Tonight as I’m preparing dinner, Blake pulls out the trash and begins searching through it. He has both hands fully inside and is fumbling with the contents.
“What are you doing?” I ask.
No surprise at that answer.
“You’re not doing nothing. You’re going through the trash.”
I sound like such a mom. The thing is, I know exactly what he’s doing. It’s all part of this dance that we do. Moments before he had asked me what was for dinner. I told him – and then I could hear him doing his quiet, anxious mumble.
“Ummm. Hmmm. Uh….”
It’s what he does when his OCD rules pop up. He hedges. He tries to be unobtrusive, but to get my attention at the same time. Most of the time I don’t bite. Tonight is no different. He’s fully capable of stating the problem he’s having, so I don’t respond to this mumble. I wait for him to say something.
Honestly, I’m pretty sure what the problem is. He’s unhappy with the roast I’m serving. It violates his eating rules. Still, I wait for him to share the problem. If he’s not going to speak up, I’m not going to do service to this.
Now he’s in the trash, searching for something to help his anxiety. As I’m noting that he’s in the trash and asking him about it, he finds what he is looking for. It’s the wrapper from the roast. Still deep in the trash, he pulls it apart so he can get a good look at it. I can see it doesn’t meet with his satisfaction.
“Blake, if you have a question about the meal, ask. Stop hiding and pretending and saying it’s nothing.”
“Umm…okay.” He walks away. But then he starts again, quietly, at first. “I don’t know what to do. I don’t know what to do.”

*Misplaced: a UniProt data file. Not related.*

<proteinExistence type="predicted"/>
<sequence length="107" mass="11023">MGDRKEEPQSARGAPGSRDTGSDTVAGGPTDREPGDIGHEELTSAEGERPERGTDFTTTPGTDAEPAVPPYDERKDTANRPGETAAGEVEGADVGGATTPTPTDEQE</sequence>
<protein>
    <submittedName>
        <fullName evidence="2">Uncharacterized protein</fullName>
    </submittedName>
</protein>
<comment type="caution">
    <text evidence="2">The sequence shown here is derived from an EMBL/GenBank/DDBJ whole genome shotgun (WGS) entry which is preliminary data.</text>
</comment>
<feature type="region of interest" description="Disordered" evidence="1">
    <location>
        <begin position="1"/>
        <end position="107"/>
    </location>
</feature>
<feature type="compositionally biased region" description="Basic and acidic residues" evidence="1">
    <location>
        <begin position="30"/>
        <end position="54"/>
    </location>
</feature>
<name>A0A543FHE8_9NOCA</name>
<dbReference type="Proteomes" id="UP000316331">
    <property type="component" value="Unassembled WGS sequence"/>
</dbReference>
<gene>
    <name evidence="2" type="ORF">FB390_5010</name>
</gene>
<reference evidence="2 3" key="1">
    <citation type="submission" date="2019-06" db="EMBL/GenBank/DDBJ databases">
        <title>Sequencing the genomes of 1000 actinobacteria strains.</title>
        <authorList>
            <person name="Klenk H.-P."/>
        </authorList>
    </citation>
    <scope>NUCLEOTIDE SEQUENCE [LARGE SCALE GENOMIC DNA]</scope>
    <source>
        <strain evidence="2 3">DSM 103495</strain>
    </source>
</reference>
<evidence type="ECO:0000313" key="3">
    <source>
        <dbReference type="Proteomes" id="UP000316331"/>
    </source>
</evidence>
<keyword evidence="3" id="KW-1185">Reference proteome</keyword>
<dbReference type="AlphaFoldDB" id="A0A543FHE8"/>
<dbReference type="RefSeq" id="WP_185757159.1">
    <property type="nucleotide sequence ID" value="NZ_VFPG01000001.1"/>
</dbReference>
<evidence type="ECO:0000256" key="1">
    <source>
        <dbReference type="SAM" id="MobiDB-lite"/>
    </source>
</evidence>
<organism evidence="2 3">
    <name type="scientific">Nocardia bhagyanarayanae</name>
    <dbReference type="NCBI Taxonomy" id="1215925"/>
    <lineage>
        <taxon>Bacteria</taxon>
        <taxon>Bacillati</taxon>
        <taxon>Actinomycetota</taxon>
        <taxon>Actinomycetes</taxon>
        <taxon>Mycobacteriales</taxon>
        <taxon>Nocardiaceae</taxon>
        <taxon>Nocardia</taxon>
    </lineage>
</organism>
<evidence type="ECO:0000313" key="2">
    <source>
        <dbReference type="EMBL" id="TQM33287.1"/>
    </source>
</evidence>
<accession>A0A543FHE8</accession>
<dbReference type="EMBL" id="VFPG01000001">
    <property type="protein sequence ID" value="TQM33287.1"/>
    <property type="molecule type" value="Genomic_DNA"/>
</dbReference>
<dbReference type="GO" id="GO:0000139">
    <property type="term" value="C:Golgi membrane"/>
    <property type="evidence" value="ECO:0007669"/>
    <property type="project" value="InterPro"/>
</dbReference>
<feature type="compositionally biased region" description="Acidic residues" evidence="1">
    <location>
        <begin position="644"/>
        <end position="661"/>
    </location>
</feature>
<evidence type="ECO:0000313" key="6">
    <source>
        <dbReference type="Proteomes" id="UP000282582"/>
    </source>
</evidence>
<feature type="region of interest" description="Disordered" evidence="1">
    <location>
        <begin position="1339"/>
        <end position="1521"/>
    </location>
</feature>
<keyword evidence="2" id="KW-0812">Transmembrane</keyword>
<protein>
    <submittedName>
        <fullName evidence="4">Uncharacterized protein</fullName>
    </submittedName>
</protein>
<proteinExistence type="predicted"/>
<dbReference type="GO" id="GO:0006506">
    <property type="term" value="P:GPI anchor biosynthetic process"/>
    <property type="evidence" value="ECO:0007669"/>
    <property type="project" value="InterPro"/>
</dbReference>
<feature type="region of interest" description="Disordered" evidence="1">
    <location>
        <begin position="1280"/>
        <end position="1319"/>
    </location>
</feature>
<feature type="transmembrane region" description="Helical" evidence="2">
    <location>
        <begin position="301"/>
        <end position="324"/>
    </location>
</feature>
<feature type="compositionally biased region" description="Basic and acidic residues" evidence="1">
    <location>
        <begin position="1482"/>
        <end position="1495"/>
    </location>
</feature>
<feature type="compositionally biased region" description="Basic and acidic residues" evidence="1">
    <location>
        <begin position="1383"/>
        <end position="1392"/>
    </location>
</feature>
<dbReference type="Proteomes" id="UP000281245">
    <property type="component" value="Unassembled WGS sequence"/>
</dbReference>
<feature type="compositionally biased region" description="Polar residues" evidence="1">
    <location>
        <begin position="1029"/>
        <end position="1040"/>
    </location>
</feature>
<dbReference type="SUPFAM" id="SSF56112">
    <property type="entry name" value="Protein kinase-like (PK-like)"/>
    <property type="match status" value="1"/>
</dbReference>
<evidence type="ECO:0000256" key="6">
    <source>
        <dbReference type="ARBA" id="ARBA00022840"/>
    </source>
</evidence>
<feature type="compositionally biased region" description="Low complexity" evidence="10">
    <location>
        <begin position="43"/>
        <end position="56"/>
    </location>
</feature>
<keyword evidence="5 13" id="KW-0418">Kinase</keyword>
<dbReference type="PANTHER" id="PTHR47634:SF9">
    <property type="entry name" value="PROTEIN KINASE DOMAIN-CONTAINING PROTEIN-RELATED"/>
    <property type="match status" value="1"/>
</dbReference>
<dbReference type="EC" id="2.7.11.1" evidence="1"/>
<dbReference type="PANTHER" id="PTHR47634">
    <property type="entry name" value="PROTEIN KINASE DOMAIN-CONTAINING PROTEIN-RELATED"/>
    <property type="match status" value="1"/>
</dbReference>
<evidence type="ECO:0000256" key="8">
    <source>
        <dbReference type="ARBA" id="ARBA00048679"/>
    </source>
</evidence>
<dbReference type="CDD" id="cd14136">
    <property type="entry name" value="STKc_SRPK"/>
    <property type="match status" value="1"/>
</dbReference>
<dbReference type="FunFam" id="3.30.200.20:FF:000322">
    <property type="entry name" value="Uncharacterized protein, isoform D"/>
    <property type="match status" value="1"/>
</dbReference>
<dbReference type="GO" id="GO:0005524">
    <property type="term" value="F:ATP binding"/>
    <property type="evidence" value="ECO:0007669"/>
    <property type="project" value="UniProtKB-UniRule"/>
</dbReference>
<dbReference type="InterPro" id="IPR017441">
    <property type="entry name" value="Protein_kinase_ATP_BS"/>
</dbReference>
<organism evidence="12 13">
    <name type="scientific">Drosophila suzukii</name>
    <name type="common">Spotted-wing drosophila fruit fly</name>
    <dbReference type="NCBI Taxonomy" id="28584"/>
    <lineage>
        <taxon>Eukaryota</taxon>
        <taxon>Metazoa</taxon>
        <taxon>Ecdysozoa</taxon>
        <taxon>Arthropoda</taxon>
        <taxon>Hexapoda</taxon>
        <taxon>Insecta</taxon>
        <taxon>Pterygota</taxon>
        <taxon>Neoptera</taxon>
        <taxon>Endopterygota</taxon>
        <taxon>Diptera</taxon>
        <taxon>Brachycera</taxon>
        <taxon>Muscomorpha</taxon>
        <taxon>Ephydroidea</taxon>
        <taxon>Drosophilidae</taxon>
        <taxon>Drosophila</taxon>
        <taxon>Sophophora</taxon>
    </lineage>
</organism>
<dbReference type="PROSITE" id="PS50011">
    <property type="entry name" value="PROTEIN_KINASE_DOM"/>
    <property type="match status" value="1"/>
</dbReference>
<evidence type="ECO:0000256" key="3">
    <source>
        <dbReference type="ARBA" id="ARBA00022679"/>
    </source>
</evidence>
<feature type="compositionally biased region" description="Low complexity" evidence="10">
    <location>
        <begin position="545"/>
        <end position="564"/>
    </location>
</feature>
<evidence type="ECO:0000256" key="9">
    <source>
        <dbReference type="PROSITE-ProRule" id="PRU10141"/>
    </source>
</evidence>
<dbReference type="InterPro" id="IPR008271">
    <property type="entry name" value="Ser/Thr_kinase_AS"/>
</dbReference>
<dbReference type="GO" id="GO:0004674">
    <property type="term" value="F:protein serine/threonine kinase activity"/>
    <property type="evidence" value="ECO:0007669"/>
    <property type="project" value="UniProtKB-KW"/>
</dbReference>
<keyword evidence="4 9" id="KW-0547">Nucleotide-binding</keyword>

“Blake, are you asking for help or is there something you’d like from me? Or do you just need to be talking about this to yourself?”
“Well, um, I’m kind of asking for help. I just don’t know what to do.”
“Is it about the roast? You don’t feel you can eat it?”
“I’m sorry, Mom. I just believe I shouldn’t. So I don’t know what to do.”
“Blake,” I answer “you know that we want you to eat healthy. I prefer that you eat the meal I prepare, but if you aren’t going to, then you’ll need to prepare yourself something.”
“I know, Mom.”
“And also, please just come out and say what’s going on. This hiding and pretending and mumbling doesn’t help.”
He puts together something to make a complete meal for himself and we all manage to eat a meal together. Still, I’ve got a frustrated feeling inside me. The fact that he won’t eat the meal I’ve prepared is less upsetting than the sneakiness, the hedging and the hiding. If he would simply come out with the truth, at least we could discuss it openly – but OCD tells him to sidestep the truth, tell partial-truths or omit the truth entirely.
I don’t understand exactly what it is about OCD that seems to cause so many sufferers to operate in the realm of not being honest. It’s almost as though OCD can justify taking whatever means are necessary to maintain itself. Perhaps it is that OCD thrives on secrecy, but is threatened when it is out in the open. At any rate, the irony is not lost on me that a young man with contamination fears is willing to literally dig through the trash because he is afraid of eating the “wrong” food.
I’m hoping that I handled it okay tonight. I didn’t blow up or get into a big lecture. I tried to simply let him know how I felt and what he needed to do if he wasn’t going to eat the meal I was making. Maybe next time he can be a little more honest – hedge a little less. For our family, that would be a step in the right direction.